In his blog the Art of Advocacy, Baltimore lawyer Paul Mark Sandler suggests a counter to the slippery slope argument: “The ‘slippery slope’ argument falsely assumes that once you take a moderate first step in a particular direction, a catastrophic chain of events will follow. In many cases, a better metaphor would be a staircase with many safe steps along the way.” (No link to this blog because, like many legal blogs, it died a premature death.)
I like this metaphor. My problem with slippery slope arguments is that in real life, slopes are rarely slippery. Looking at this same metaphor through a different lens, George Will wrote earlier this year that life is lived on a slippery slope: taxation could become confiscation; police could become gestapos. But the benefits from taxation and police make us willing to risk that our judgment can stop slides down dangerous slopes.
Believe me, I know plaintiffs’ lawyers have made the slippery slope argument as well. I have myself. But it seems like more of an argument I hear from defense lawyers.
Slippery Slope and the NRA
For the last 80 years, the NRA has been able to fend off gun control legislation with the slippery slope argument to the point of suppressing legislation that even its own members support. The perfect example is background checks to buy a gun. Most NRA members support a background check to buy a gun. They may like owning guns but they don’t like crazy people owning guns. A stunning 96% of all Americans support such legislation. Is there anything that 96% of us agree on in 2019? But the NRA still opposes the legislation and SUCCESSFULLY opposes any comprehensive background check bill.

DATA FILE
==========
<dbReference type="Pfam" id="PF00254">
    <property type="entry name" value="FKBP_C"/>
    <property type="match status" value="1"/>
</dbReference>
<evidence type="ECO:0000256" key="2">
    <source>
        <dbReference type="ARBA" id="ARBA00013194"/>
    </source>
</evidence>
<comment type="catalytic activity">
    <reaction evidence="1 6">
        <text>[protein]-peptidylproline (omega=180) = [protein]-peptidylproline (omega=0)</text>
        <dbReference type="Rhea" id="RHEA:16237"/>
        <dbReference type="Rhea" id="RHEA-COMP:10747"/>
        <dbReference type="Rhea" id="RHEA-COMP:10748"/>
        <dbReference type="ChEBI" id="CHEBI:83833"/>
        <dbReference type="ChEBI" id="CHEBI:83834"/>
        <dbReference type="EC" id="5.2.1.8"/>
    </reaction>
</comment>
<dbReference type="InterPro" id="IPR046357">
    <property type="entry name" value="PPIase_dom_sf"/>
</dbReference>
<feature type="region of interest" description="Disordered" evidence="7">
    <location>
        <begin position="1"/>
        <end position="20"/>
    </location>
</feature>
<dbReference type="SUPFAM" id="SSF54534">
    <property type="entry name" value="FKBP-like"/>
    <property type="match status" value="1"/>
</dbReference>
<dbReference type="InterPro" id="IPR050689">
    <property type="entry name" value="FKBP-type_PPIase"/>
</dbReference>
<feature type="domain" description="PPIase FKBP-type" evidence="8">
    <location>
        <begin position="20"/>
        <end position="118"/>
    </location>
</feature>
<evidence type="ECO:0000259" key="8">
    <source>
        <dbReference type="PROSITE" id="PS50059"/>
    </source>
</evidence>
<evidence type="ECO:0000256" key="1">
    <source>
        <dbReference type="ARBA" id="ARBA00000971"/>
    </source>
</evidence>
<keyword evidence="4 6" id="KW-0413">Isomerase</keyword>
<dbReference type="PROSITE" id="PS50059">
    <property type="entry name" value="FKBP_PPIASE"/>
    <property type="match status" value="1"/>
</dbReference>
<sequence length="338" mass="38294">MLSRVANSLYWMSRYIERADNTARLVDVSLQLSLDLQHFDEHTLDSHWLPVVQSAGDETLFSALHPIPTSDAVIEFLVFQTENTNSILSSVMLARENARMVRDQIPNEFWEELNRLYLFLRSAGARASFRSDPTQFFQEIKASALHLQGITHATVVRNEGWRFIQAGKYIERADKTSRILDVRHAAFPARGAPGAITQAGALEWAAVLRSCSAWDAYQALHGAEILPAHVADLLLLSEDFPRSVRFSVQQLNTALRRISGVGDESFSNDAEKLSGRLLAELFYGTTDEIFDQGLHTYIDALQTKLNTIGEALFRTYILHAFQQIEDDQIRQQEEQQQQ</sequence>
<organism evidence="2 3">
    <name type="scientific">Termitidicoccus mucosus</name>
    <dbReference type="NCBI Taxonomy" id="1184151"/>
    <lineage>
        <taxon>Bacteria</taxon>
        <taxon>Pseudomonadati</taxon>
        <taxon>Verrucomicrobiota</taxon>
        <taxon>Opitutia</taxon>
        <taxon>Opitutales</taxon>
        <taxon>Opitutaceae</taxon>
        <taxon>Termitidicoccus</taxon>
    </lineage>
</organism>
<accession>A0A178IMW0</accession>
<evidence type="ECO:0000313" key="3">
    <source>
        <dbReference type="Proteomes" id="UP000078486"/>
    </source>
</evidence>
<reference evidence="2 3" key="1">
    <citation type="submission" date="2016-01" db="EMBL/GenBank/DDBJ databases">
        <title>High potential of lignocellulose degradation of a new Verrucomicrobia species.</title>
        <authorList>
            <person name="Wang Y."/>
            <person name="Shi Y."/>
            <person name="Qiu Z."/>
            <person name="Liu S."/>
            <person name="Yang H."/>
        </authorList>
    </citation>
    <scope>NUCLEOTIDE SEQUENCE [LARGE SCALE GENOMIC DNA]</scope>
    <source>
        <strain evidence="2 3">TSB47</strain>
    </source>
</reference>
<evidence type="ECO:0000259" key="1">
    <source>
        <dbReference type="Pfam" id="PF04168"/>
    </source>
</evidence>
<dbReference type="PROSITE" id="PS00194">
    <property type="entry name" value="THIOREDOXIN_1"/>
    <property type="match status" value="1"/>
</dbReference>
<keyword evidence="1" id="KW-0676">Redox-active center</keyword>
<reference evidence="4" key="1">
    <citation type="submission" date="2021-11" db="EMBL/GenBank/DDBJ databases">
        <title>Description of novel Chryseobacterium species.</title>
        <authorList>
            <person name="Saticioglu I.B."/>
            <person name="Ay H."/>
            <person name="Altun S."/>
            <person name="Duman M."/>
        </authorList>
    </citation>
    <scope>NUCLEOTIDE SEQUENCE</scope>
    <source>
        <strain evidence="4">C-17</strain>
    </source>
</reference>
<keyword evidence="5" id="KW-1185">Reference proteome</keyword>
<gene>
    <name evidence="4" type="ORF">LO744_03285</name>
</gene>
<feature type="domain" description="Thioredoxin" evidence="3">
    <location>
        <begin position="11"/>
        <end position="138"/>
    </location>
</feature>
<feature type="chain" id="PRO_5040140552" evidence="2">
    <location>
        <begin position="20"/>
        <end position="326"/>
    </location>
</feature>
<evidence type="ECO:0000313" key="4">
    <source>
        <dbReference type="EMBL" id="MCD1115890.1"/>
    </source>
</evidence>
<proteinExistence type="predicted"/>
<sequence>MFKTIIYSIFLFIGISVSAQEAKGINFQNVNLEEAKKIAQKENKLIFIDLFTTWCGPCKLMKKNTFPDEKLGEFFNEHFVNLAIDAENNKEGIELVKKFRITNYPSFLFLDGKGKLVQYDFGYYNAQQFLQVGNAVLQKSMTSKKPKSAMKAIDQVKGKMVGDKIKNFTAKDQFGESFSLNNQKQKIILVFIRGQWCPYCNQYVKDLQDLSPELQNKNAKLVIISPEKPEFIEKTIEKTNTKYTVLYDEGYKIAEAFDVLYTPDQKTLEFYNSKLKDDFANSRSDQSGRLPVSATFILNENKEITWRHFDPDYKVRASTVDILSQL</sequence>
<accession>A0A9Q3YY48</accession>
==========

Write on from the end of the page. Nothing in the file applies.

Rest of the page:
It is the slippery slope argument. “I think what they’ll do is turn this universal check on the law-abiding into a universal registry of law-abiding people,” warned Wayne LaPierre, the NRA’s executive vice president. “Obamacare wasn’t a tax until they wanted it to be a tax.” They are against banning cop-killer bullets because it is a “Trojan horse” to a backdoor national gun control scheme.
I don’t begrudge people their lobbying groups. But these groups don’t represent all of us or even their members. When they have oversized powers, the results are not so good.
More on Slippery Slopes
- Frederick Schauer, Slippery Slopes, 99 Harv. L. Rev. 361, 368-69 (1985). The “slippery slope argument necessarily contains the implicit concession that the proposed resolution of the instant case is not itself troublesome. By focusing on the consequences for future cases, we implicitly concede that this instance is itself innocuous, or perhaps even desirable.” So in other words, it might be good for this case but we can’t do it because if we do, people will take this and run with it beyond where they should.
- Blogger Eugene Volokh’s law review article on The Mechanism of the Slippery Slope. This is also in Harvard Law Review which is apparently a little obsessed with slippery slopes.
- Explanation of a good explanation of slippery slopes from Texas State (which, I note, is a real school, and not a made-for-tv school that offers Smash Williams and Tim Riggins scholarships).